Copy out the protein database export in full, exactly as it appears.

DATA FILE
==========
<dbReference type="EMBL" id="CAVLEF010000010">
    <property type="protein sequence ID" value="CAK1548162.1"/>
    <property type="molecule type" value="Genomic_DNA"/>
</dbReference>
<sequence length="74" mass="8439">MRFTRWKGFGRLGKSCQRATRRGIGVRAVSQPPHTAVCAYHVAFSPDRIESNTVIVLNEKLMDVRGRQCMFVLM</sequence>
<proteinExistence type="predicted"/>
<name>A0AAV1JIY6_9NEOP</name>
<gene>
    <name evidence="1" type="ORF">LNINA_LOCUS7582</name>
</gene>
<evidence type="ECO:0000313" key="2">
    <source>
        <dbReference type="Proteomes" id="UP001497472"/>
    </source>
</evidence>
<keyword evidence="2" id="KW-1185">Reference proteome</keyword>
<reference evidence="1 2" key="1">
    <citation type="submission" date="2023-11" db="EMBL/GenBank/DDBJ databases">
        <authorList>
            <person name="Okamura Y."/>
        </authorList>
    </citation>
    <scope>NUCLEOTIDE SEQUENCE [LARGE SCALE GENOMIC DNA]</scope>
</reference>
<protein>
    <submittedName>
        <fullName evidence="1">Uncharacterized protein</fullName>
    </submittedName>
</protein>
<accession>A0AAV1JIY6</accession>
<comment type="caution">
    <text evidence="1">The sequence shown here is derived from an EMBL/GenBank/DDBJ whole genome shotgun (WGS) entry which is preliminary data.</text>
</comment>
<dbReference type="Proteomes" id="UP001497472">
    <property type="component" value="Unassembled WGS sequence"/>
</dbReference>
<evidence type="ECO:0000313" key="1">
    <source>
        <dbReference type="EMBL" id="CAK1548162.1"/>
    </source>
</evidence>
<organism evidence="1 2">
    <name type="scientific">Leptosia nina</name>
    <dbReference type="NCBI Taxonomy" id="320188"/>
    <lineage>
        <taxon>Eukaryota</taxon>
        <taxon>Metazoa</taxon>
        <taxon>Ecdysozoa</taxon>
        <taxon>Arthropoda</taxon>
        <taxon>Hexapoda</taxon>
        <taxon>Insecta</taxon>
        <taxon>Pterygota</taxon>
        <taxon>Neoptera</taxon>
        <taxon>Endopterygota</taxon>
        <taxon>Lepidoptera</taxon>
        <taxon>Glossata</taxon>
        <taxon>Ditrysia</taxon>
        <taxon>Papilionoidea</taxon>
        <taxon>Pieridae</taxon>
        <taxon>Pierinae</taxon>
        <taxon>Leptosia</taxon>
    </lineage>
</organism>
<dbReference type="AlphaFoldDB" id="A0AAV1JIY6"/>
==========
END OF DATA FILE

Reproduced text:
<dbReference type="EMBL" id="CAVLEF010000010">
    <property type="protein sequence ID" value="CAK1548162.1"/>
    <property type="molecule type" value="Genomic_DNA"/>
</dbReference>
<sequence length="74" mass="8439">MRFTRWKGFGRLGKSCQRATRRGIGVRAVSQPPHTAVCAYHVAFSPDRIESNTVIVLNEKLMDVRGRQCMFVLM</sequence>
<proteinExistence type="predicted"/>
<name>A0AAV1JIY6_9NEOP</name>
<gene>
    <name evidence="1" type="ORF">LNINA_LOCUS7582</name>
</gene>
<evidence type="ECO:0000313" key="2">
    <source>
        <dbReference type="Proteomes" id="UP001497472"/>
    </source>
</evidence>
<keyword evidence="2" id="KW-1185">Reference proteome</keyword>
<reference evidence="1 2" key="1">
    <citation type="submission" date="2023-11" db="EMBL/GenBank/DDBJ databases">
        <authorList>
            <person name="Okamura Y."/>
        </authorList>
    </citation>
    <scope>NUCLEOTIDE SEQUENCE [LARGE SCALE GENOMIC DNA]</scope>
</reference>
<protein>
    <submittedName>
        <fullName evidence="1">Uncharacterized protein</fullName>
    </submittedName>
</protein>
<accession>A0AAV1JIY6</accession>
<comment type="caution">
    <text evidence="1">The sequence shown here is derived from an EMBL/GenBank/DDBJ whole genome shotgun (WGS) entry which is preliminary data.</text>
</comment>
<dbReference type="Proteomes" id="UP001497472">
    <property type="component" value="Unassembled WGS sequence"/>
</dbReference>
<evidence type="ECO:0000313" key="1">
    <source>
        <dbReference type="EMBL" id="CAK1548162.1"/>
    </source>
</evidence>
<organism evidence="1 2">
    <name type="scientific">Leptosia nina</name>
    <dbReference type="NCBI Taxonomy" id="320188"/>
    <lineage>
        <taxon>Eukaryota</taxon>
        <taxon>Metazoa</taxon>
        <taxon>Ecdysozoa</taxon>
        <taxon>Arthropoda</taxon>
        <taxon>Hexapoda</taxon>
        <taxon>Insecta</taxon>
        <taxon>Pterygota</taxon>
        <taxon>Neoptera</taxon>
        <taxon>Endopterygota</taxon>
        <taxon>Lepidoptera</taxon>
        <taxon>Glossata</taxon>
        <taxon>Ditrysia</taxon>
        <taxon>Papilionoidea</taxon>
        <taxon>Pieridae</taxon>
        <taxon>Pierinae</taxon>
        <taxon>Leptosia</taxon>
    </lineage>
</organism>
<dbReference type="AlphaFoldDB" id="A0AAV1JIY6"/>